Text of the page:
In the early stages, there might be a phone call and eventually, possibly, a face-to-face interview. But there is seldom any in-depth discussion about how the candidate and the hiring organisation fit on values, purpose and goals. At the end of this arduous process, the candidate may or may not get the job. But even more disappointingly, they may or may not receive any feedback for all that effort.

Human Resources, as its name suggests, is – or should be – a human-centred field. Recruitment and management, redundancies and remuneration – all of these processes evoke emotions, at times very intense emotions.

Research indicates that for organisations to be successful, employees need to be engaged, passionate and committed. However, a great deal of technology operates counter to this, increasing the distance and disconnection between management and the team and even among team members.

Making the most of technology to better the process

So how do we make the most of the technology at our finger tips but keep candidate care and employee wellbeing front and centre?

  1. Keep screening questions short and simple, and don’t use them as a replacement for an initial interview.
  2. Use psychometric testing sparingly, not as a screening tool. Get to know the individual’s motivations, skills, experience and passions before subjecting them to testing.
  3. Beware of relying on videos and screening questions as a form of interview. They may be great tools for graduate or entry-level positions, but aren’t going to help you attract top leaders.
  4. Everyone’s time is precious, not just yours. Those who are happy to jump through hoops will tend to be unhappy, unemployed or just eager to join your organisation. Candidates happy and content in their roles will not. This means you may be missing out on a huge pool of talent and possibly that perfect person.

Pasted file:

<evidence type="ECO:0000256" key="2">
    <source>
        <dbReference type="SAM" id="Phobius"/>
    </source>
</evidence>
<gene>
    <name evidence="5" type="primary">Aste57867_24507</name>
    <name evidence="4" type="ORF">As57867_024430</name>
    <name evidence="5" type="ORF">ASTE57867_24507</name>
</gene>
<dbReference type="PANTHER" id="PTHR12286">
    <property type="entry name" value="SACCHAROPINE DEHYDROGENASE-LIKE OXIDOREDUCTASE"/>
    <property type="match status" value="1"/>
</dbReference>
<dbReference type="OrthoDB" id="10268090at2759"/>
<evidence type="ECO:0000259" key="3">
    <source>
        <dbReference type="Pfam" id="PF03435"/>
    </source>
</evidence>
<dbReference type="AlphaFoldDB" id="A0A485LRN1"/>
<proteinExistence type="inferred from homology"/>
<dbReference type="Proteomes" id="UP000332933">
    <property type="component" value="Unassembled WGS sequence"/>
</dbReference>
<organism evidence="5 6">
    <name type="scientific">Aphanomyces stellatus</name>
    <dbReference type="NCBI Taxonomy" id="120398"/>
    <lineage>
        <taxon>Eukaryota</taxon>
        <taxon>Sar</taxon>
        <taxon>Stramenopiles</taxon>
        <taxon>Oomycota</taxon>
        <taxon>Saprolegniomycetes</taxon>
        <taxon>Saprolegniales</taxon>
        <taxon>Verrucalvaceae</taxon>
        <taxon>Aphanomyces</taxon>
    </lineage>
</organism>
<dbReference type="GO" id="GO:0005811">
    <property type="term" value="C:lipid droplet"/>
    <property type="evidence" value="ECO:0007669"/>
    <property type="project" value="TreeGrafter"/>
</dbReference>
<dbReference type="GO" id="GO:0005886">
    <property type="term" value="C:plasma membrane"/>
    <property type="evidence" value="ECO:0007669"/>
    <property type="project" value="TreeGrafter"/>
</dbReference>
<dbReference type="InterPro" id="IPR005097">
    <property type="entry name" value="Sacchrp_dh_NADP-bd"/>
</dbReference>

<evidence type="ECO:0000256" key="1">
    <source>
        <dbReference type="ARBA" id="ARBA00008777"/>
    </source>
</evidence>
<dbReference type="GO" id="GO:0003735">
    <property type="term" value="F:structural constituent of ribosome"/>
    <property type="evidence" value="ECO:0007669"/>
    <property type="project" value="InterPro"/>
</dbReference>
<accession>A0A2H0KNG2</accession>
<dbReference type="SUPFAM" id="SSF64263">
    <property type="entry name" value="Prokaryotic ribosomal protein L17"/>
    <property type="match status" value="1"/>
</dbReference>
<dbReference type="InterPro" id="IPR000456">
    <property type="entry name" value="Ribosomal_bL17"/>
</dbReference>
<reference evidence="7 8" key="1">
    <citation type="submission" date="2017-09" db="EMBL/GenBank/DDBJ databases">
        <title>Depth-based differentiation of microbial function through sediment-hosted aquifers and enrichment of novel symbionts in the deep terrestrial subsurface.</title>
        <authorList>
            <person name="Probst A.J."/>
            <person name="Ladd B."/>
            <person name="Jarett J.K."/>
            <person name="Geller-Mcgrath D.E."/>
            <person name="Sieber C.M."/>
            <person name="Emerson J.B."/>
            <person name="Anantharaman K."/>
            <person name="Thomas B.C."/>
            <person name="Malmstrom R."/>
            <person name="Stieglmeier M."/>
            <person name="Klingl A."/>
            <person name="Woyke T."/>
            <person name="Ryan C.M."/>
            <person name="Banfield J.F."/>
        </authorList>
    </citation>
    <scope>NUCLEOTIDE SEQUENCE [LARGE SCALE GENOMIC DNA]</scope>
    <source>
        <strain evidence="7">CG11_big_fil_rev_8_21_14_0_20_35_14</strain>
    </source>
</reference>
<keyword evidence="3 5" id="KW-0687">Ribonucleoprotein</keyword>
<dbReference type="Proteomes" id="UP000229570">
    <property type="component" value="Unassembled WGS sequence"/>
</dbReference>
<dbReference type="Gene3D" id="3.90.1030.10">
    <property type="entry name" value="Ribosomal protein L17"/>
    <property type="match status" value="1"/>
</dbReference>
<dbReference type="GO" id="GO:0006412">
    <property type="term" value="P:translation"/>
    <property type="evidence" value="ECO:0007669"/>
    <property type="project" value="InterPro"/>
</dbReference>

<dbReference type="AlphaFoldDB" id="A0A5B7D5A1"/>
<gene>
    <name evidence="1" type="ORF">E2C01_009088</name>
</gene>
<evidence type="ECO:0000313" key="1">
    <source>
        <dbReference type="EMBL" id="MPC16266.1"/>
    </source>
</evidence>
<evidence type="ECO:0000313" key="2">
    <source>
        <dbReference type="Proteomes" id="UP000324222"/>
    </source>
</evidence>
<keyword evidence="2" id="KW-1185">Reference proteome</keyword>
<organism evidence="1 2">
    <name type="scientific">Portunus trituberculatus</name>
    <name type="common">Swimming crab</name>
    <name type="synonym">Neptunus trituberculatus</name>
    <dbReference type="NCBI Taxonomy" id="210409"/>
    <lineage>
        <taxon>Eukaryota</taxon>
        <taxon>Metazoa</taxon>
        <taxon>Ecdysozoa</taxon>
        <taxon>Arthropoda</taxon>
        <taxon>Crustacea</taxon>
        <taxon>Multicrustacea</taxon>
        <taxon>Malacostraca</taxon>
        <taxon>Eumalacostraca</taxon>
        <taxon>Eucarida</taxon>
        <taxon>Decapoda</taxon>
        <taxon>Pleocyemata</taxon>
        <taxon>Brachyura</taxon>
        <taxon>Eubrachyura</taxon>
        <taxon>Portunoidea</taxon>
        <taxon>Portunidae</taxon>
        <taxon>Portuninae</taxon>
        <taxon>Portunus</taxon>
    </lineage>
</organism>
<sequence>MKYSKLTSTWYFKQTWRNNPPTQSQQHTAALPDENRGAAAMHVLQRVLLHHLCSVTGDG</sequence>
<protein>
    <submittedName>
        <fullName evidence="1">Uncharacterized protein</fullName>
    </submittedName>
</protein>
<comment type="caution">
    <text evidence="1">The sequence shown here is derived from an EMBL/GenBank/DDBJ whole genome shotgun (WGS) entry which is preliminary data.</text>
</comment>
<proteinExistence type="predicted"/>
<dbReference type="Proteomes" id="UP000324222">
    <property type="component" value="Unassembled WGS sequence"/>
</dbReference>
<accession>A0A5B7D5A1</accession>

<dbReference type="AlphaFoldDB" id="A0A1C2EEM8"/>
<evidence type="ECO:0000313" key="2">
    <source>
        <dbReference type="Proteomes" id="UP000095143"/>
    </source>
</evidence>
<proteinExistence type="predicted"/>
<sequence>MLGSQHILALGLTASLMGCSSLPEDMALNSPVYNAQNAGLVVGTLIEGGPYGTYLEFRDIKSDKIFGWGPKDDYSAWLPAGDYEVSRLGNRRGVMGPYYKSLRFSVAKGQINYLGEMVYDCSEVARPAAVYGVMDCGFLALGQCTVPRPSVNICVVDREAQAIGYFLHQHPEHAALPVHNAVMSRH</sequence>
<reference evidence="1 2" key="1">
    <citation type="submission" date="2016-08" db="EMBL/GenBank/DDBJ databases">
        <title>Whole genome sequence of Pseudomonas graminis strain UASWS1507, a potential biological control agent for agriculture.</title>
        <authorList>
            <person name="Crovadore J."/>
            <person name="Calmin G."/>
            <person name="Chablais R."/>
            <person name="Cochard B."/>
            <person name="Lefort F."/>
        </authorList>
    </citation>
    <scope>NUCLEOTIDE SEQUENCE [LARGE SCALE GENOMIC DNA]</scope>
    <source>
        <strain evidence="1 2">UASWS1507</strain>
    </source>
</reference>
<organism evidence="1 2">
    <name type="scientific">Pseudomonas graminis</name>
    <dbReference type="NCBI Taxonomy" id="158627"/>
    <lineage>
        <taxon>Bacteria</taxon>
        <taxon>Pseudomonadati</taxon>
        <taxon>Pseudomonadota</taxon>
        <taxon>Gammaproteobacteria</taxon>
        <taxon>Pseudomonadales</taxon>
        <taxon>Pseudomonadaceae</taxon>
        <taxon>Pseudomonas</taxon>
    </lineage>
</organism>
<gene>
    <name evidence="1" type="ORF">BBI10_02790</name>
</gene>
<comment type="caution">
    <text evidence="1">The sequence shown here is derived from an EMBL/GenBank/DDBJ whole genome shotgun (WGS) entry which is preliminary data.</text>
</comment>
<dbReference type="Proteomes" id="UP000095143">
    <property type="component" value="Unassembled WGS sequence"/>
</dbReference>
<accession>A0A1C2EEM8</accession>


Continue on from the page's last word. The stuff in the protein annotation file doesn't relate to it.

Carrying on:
5. Technology can only scrape information that is available, and most CVs and LinkedIn profiles are missing crucial information. By relying on them, you may miss out on exceptional candidates.
  6. Blend technology with human interaction. It’s amazing the impact a human voice or face-to-face interview can have when attracting top talent.
  7. Don’t only rely on emails, video and online programs to interact with your people or potential hires even if it is quicker. You might be substituting quantity and speed to the detriment of quality.

Remember, behind all the data, screens and algorithms there are real people whose lives are affected by the decisions you’re making on the other side. Keep this in mind and put yourself in their shoes… treat them the way you would want to be treated.

Technology is necessary for running any organisation, and time-saving, cost-cutting innovations will allow an organisation to remain competitive. However, for an organisation to thrive, human interaction is essential.

Talent attraction, engagement and retention will flourish when people remain central to HR processes. The war for talent will be won by those who are willing and able to combine human intervention with the best technology available to them.